Home > Another 1.3 Million People File for Unemployment Benefits

Another 1.3 Million People File for Unemployment Benefits

July 17, 2020 By Mircea Vasiu

One of the most anticipated data sets during the pandemic is the jobless rate, and the number of people applying for unemployment benefits In the United States.

The Initial Jobless Claims and Continuing Claims, released weekly, grew in importance when comparing it to the monthly Non-Farm Payrolls (NFP).

If prior to the pandemic investors focused on the NFP and the private payrolls to see the state of the US labor market, the analysis shifted to weekly data. The jobless claims existed prior to the crisis , but it was often overlooked due to its lagging characteristic. However, nowadays, it offers valuable insight into how the labor market coped with the crisis, and investors look for any sign of improvement.

No Sign of Improvement in the Last Weeks

The chart above reflects how the virus affected the labor market. After a strong spike in the first weeks of the recession, the number of people applying for unemployment benefits declined. However, it remains at extremely elevated levels if we compare with conditions prior to the pandemic, hinting at the fact that many of the jobs lost became permanent.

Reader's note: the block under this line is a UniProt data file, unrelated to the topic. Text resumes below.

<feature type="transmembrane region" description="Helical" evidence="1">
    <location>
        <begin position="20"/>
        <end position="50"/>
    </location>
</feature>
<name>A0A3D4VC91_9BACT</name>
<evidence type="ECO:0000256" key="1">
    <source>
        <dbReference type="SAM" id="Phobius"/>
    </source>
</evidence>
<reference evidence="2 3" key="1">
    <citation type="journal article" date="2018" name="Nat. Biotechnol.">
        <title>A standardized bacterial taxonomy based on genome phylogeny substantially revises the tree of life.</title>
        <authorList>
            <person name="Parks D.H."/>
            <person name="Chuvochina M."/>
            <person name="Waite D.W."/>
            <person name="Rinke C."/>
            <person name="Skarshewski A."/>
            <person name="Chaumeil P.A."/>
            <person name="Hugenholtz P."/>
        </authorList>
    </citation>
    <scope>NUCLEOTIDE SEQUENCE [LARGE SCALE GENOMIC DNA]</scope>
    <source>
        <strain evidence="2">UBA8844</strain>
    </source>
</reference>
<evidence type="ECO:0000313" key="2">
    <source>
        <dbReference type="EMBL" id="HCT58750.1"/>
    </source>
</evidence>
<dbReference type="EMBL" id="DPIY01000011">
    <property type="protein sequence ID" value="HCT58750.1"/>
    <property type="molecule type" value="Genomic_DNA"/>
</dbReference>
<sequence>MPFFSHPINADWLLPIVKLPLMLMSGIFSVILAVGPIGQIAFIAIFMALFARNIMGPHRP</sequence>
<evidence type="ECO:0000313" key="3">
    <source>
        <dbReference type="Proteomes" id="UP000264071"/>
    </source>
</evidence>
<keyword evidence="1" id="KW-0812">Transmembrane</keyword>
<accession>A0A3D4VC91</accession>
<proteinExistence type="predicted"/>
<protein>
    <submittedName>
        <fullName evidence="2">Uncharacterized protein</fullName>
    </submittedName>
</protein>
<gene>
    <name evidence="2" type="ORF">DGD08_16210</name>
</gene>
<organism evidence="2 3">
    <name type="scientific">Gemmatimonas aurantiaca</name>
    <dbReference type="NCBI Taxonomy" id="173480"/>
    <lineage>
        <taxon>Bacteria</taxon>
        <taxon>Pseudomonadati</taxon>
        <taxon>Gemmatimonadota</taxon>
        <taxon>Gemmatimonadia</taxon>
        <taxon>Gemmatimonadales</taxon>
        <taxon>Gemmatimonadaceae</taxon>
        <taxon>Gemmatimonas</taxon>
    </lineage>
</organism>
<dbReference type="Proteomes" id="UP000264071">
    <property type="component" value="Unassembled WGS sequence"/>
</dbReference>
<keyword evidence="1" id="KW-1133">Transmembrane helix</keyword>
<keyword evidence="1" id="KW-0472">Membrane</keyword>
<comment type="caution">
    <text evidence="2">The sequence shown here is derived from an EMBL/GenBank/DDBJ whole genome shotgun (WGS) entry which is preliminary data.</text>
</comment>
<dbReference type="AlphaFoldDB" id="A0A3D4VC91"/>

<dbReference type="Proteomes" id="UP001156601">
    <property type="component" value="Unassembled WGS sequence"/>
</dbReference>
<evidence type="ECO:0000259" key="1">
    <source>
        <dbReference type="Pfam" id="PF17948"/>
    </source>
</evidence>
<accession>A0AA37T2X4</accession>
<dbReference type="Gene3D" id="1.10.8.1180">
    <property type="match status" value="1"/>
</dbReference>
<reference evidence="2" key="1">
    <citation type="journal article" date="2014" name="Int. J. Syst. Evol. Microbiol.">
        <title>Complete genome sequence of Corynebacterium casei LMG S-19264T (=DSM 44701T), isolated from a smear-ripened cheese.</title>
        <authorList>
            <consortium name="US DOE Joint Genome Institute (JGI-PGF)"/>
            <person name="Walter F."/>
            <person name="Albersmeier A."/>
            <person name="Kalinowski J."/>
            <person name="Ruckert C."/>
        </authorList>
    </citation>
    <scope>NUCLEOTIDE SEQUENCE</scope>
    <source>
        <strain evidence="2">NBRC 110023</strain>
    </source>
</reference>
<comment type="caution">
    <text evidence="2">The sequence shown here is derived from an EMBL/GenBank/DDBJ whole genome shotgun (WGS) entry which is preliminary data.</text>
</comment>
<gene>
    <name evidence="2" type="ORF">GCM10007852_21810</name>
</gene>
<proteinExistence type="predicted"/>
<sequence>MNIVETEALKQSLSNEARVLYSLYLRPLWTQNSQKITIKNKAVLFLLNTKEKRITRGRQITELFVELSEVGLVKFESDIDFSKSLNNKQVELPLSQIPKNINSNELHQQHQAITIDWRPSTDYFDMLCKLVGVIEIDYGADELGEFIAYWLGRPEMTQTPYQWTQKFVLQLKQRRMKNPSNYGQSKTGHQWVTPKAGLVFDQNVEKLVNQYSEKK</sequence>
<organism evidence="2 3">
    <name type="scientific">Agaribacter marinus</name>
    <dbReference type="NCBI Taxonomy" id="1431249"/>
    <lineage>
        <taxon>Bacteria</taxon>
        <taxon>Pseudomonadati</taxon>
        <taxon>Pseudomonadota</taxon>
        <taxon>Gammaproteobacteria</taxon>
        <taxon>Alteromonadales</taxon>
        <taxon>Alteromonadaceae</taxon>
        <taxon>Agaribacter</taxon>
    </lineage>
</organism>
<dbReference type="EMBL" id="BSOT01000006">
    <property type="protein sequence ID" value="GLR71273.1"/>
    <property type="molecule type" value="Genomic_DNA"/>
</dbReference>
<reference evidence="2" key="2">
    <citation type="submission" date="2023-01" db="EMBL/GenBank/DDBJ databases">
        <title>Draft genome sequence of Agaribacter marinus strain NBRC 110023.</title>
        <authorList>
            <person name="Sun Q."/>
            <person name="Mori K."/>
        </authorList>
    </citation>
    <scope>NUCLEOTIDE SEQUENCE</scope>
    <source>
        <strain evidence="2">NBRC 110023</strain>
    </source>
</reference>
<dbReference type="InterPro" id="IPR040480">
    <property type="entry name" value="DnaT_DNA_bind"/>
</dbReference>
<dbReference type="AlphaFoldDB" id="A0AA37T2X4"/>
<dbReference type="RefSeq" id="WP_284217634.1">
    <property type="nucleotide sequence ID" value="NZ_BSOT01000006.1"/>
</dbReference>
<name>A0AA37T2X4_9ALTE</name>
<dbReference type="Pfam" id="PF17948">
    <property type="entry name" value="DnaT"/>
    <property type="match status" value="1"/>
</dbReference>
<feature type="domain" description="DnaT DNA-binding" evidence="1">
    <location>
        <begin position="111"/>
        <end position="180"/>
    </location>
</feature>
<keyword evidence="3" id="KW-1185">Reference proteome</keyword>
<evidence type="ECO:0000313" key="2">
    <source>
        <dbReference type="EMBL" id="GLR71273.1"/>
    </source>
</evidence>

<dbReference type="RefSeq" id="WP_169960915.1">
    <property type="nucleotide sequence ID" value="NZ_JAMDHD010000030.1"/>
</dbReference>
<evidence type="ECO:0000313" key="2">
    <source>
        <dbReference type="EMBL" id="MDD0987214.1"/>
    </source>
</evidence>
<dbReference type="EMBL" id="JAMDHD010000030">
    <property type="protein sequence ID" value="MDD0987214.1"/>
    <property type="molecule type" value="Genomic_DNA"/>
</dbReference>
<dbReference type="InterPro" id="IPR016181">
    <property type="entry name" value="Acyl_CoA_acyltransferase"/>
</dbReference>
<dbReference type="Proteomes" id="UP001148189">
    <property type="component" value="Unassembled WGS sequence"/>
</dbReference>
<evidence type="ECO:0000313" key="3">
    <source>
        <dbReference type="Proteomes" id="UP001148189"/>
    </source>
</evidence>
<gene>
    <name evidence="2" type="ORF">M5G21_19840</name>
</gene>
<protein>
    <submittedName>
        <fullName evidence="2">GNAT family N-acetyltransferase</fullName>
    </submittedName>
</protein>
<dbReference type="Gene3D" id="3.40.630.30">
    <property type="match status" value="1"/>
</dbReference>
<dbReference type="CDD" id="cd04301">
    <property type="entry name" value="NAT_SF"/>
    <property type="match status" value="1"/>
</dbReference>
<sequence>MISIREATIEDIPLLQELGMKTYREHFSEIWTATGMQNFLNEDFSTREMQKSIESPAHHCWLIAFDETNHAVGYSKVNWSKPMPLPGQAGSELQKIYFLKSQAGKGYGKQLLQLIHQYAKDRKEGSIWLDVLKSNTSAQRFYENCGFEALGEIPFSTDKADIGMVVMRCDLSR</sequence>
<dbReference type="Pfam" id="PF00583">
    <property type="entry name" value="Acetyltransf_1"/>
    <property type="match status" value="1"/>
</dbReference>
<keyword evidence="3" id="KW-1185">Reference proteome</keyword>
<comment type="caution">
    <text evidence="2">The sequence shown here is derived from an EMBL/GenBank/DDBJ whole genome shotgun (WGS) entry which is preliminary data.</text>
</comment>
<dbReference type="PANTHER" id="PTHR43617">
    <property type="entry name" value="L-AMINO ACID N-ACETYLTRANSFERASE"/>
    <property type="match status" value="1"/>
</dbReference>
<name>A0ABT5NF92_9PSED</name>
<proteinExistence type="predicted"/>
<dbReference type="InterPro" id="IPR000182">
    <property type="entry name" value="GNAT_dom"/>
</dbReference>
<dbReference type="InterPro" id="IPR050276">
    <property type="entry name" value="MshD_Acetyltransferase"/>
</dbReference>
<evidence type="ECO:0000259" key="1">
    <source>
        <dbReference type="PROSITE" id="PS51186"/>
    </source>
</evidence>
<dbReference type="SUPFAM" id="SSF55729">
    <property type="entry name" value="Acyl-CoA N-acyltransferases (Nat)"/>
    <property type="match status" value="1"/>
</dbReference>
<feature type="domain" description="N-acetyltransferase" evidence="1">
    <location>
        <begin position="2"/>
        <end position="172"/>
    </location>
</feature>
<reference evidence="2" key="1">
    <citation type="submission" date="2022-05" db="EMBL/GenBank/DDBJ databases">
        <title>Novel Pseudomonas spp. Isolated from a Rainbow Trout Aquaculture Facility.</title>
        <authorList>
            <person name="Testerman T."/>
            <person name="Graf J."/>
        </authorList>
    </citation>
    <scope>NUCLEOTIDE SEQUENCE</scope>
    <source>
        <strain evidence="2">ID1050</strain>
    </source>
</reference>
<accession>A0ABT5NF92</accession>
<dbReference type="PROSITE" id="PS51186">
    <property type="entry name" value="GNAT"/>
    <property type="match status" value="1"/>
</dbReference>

A modest improvement last week came from the continuing claims – they dropped to seventeen million, but still a high number that suggests layoffs continue.

Some voices argue that the data is affected by the seasonal adjustment and that the pace of recovery is overstated. As it turns out, this time of the year is known for jobless claims to increase, so the seasonal adjustment is pushing the data down – an effect that should be visible during the upcoming weeks too.

The data, released yesterday, confirms the drop in job openings in the last two weeks – 5.5%, in a sign that the recovery is faltering. The specter of a W-shaped recovery becomes more possible and the implications are that we will see a drop in employment in the July report.

The market did not react much to the news. In a typical summer trading session, volatility increased a bit, but not by much compared with the rest of the trading day. Moreover, the claims data came out at the same time with the retail sales, which were way better than expectations. Hence, a mixed outlook for yesterday’s trading day contributed to the low volatility in the USD pairs.

However investors should not underestimate the weakness seen in the claims data. If sustained, it will have lasting effects on the economic recovery.

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